Austrian far-right Freedom Party candidate Norbert Hofer heading to presidential election run-off after taking over 36 percent of votes
The candidate for Austria's far-right Freedom Party has won more than 36 percent of votes cast in Sunday's presidential election, according to first projections from public broadcaster ORF, the party's best result ever in national elections.
Norbert Hofer, who ran on an anti-immigrant and anti-Europe platform, will now face a run-off against either of the independent candidates Alexander van der Bellen, and former Supreme Court Irmgard Griss.
Van der Bellen, a Green Party veteran, and Griss were neck-and-neck in the first projections, having won nearly 20 percent and nearly 19 percent of votes respectively. For an all-out win a candidate must obtain more than 50 percent of votes.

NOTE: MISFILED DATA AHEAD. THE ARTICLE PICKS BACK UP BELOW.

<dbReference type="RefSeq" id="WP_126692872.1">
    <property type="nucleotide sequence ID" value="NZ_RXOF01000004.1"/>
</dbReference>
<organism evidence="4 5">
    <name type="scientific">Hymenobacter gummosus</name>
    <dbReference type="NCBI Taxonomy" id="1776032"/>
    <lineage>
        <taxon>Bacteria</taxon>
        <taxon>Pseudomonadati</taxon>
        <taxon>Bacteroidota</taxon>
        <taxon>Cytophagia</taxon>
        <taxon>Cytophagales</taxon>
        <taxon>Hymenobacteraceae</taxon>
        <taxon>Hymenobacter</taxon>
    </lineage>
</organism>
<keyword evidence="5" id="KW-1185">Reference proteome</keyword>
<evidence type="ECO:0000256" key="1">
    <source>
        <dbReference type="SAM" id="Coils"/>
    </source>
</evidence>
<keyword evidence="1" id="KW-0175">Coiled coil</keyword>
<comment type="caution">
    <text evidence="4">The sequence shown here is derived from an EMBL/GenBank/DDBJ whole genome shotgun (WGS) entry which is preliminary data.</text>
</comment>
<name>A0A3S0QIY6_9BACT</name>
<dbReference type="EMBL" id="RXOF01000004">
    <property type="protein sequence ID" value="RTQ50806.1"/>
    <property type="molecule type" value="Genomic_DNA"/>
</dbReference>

Griss would be Austria's first female president.
This election breaks Austria's postwar tradition of having either a candidate from the centre-left Social Democrats or the conservative People's Party to fill the job as head of state. This change could shake the foundation of the two parties' long-running government coalition.
The incumbent, 77-year-old Social Democrat Heinz Fischer, cannot run for a third term after two six-year terms in office.